I made an interesting observation. While the 7 was very put together, I noticed the highest grade referee had some, well, anomalies in his uniform. He was wearing unapproved socks and a short sleeve jersey with a long sleeve base layer that didn't quite match the color of the jersey. Even the shorts where a little questionable. I was quite shocked by this as I've heard the acceptable uniform list emphasized over and over again. It was a disappointing observation. It just goes to show you that referee grade is not always the best indicator of quality.
The games went OK, although there was some notable problems. In the first game (U-16), I would say the young guy did pretty well, with maybe 2 exceptions. Early in the game, there was a "one to beat" situation. The attacker got fouled from behind about 3 yards outside the penalty area. He had one defender still in front of him, but he was heading toward goal. Personally, I though it was denying a goal scoring opportunity. I think the middle thought so after the fact. We talked a little about it at the half. After the game, I heard him talking to a guy that had come out of the stands. This guy must have been another referee as I heard him ask "What did you see on that play..." Late in the game, there was some controversy over a defender handling the ball in the penalty area. The defender and attacker fell together just outside the goal area. Their backs were to me, so I saw nothing. The middle was on top of the play. He said there was contact with the ball, but he saw it as ball-to-hand, not the other way around. The attacking team's coach really ripped him over it and kept at him after the game. At one point, the coaches wandered away for awhile. They came back a few minutes later and started on him again. Foolishly, I stepped in the middle (it was obvious the young guy was getting tired of it) and just said words to the effect of "You've had your say. He's explained his opinion. Nothing else needs to be said so let it go." It didn't go over well, but I'm not going to stand there and watch a coach dig into a colleague.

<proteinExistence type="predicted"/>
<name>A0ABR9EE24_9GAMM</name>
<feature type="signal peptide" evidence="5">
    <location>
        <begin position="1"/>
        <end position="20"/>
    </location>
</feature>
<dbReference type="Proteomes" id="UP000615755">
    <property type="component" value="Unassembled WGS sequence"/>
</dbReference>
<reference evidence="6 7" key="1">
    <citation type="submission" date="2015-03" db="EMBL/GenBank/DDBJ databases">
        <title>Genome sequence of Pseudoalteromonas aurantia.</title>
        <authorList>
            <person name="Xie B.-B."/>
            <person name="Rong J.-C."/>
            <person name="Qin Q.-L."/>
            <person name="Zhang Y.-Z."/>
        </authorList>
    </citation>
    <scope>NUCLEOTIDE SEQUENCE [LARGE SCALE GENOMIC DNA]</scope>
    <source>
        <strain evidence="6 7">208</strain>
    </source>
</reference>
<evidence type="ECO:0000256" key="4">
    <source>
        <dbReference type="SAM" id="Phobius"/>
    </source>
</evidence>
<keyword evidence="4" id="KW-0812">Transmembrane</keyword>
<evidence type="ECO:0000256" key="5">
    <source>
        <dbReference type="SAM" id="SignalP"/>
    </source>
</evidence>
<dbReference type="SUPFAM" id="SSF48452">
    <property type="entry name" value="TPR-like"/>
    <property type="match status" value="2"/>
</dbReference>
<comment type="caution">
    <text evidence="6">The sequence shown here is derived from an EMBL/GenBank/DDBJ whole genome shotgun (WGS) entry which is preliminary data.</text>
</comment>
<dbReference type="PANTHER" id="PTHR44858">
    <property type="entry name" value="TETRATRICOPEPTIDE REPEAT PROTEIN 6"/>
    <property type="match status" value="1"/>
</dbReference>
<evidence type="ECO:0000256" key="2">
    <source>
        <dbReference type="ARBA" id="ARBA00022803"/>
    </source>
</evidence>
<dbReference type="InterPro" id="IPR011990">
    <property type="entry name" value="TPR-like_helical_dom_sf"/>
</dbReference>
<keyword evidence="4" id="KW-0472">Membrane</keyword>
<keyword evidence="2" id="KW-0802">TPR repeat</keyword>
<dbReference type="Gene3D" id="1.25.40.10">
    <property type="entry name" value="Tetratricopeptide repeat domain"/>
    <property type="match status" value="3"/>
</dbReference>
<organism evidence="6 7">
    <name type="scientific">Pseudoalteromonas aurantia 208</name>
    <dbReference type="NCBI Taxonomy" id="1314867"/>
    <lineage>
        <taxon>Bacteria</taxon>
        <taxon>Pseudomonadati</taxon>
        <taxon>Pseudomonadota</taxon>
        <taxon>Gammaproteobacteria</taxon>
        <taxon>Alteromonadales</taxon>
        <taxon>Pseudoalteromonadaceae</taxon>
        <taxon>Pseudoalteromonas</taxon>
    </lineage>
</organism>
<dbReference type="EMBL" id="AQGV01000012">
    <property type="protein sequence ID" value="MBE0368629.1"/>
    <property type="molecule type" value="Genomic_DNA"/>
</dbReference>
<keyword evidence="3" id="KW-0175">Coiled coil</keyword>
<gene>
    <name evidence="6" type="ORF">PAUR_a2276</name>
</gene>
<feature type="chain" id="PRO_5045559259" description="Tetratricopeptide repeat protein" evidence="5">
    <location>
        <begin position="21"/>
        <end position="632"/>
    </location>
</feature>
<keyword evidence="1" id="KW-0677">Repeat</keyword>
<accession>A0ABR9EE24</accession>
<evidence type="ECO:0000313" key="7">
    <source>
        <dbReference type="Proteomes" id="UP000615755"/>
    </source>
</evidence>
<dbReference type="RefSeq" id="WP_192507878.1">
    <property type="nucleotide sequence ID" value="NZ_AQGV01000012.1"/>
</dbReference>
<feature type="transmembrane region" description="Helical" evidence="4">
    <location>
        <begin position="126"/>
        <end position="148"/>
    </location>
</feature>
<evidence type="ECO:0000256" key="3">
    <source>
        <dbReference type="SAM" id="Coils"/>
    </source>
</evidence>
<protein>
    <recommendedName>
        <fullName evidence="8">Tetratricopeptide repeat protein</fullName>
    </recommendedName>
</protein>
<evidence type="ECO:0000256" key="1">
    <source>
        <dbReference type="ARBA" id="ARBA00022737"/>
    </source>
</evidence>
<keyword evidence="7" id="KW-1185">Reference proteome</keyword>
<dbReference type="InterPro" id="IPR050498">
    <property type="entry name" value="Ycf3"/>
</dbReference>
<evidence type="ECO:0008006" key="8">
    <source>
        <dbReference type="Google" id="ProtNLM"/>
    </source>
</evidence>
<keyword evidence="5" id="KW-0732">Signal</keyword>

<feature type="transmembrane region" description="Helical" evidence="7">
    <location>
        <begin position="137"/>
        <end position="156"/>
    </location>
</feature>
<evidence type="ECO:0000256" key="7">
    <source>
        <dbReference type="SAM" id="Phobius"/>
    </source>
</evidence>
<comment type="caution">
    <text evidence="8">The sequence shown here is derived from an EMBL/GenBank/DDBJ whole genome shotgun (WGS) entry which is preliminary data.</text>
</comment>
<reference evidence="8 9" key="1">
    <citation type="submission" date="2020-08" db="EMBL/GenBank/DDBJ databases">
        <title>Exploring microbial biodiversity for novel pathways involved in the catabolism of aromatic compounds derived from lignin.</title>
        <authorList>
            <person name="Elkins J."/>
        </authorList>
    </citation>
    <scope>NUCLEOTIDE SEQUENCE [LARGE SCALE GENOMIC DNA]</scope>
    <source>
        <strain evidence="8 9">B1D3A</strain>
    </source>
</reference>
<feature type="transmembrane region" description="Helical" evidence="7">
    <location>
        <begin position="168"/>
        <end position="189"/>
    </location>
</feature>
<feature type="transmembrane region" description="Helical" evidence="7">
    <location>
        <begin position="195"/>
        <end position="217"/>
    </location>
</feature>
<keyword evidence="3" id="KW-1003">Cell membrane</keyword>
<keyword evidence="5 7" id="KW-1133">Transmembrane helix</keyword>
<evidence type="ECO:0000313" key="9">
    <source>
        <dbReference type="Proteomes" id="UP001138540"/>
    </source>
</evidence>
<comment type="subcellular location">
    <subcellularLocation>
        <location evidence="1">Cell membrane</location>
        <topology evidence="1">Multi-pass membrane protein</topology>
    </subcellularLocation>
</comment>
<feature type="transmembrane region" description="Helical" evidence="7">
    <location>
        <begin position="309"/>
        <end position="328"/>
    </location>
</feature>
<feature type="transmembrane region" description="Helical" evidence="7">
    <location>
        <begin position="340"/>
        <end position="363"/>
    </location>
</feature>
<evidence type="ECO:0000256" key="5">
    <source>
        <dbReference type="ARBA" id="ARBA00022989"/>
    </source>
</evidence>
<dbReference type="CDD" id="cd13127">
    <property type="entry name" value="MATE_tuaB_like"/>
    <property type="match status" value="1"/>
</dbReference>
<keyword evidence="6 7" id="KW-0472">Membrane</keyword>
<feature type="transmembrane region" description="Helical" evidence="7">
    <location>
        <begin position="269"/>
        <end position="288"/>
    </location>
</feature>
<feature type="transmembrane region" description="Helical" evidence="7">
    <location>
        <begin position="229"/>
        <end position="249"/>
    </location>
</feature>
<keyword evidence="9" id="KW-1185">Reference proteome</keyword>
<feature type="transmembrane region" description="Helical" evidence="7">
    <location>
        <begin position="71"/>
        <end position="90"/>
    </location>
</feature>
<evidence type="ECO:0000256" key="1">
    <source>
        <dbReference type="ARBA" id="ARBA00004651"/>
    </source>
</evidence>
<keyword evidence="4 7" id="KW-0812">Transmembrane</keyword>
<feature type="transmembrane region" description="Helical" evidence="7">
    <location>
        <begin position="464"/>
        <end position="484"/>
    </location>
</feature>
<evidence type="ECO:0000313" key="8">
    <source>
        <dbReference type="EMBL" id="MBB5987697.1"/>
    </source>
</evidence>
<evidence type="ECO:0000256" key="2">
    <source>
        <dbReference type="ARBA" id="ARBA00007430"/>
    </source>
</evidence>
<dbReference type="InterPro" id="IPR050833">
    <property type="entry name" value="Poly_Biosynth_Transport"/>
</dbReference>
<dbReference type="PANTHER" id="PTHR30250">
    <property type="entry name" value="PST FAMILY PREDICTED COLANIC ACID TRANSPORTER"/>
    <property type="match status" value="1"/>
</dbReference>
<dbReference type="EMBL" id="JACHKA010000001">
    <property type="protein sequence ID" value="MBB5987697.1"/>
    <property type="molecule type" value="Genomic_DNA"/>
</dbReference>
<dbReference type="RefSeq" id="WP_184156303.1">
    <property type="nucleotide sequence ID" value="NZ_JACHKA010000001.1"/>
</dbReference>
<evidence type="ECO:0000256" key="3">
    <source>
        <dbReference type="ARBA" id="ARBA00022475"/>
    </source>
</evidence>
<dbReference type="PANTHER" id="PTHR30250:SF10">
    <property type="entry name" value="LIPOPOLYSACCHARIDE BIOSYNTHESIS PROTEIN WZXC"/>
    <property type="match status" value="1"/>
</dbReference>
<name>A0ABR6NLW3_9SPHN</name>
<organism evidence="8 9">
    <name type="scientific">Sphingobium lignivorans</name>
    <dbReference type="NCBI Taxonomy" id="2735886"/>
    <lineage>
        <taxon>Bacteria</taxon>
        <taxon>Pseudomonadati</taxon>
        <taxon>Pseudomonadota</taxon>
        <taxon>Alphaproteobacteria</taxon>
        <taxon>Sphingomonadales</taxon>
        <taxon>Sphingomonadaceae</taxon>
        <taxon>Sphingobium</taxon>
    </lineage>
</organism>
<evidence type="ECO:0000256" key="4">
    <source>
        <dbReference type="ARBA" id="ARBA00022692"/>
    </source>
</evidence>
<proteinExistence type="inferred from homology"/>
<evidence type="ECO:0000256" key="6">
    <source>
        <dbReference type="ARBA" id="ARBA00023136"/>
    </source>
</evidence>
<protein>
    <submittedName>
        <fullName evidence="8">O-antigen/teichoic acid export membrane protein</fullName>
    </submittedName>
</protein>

I felt really good about my performance. Given my age and experience level, I feel like I put in a top notch AR performance. I'm always on my offside line. I stay with the players even at full speed. I never take my eyes off the field. At this level, you will often get outbursts from the players. You must have thick skin and avoid flaming any emotional fires by choosing your response, if any, carefully. The players will often challenge you with statements like "Who kept them onside ref?" You have to have an answer like "#5 and #3." Sometimes saying nothing at all is better.